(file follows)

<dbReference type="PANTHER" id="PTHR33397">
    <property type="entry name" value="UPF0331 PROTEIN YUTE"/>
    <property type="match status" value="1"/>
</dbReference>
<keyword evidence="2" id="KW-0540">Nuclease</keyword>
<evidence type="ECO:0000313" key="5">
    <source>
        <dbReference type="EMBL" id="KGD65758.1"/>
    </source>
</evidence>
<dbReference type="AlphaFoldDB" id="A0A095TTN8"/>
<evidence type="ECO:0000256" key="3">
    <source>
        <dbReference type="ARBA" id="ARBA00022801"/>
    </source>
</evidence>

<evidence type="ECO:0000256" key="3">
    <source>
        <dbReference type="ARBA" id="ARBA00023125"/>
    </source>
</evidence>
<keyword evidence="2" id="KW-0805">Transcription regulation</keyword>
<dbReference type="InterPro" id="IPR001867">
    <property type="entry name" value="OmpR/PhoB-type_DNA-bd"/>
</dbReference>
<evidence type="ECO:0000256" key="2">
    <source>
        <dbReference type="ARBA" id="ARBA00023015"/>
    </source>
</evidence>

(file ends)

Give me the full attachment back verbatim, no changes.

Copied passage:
<dbReference type="PANTHER" id="PTHR33397">
    <property type="entry name" value="UPF0331 PROTEIN YUTE"/>
    <property type="match status" value="1"/>
</dbReference>
<keyword evidence="2" id="KW-0540">Nuclease</keyword>
<evidence type="ECO:0000313" key="5">
    <source>
        <dbReference type="EMBL" id="KGD65758.1"/>
    </source>
</evidence>
<dbReference type="AlphaFoldDB" id="A0A095TTN8"/>
<evidence type="ECO:0000256" key="3">
    <source>
        <dbReference type="ARBA" id="ARBA00022801"/>
    </source>
</evidence>

<evidence type="ECO:0000256" key="3">
    <source>
        <dbReference type="ARBA" id="ARBA00023125"/>
    </source>
</evidence>
<keyword evidence="2" id="KW-0805">Transcription regulation</keyword>
<dbReference type="InterPro" id="IPR001867">
    <property type="entry name" value="OmpR/PhoB-type_DNA-bd"/>
</dbReference>
<evidence type="ECO:0000256" key="2">
    <source>
        <dbReference type="ARBA" id="ARBA00023015"/>
    </source>
</evidence>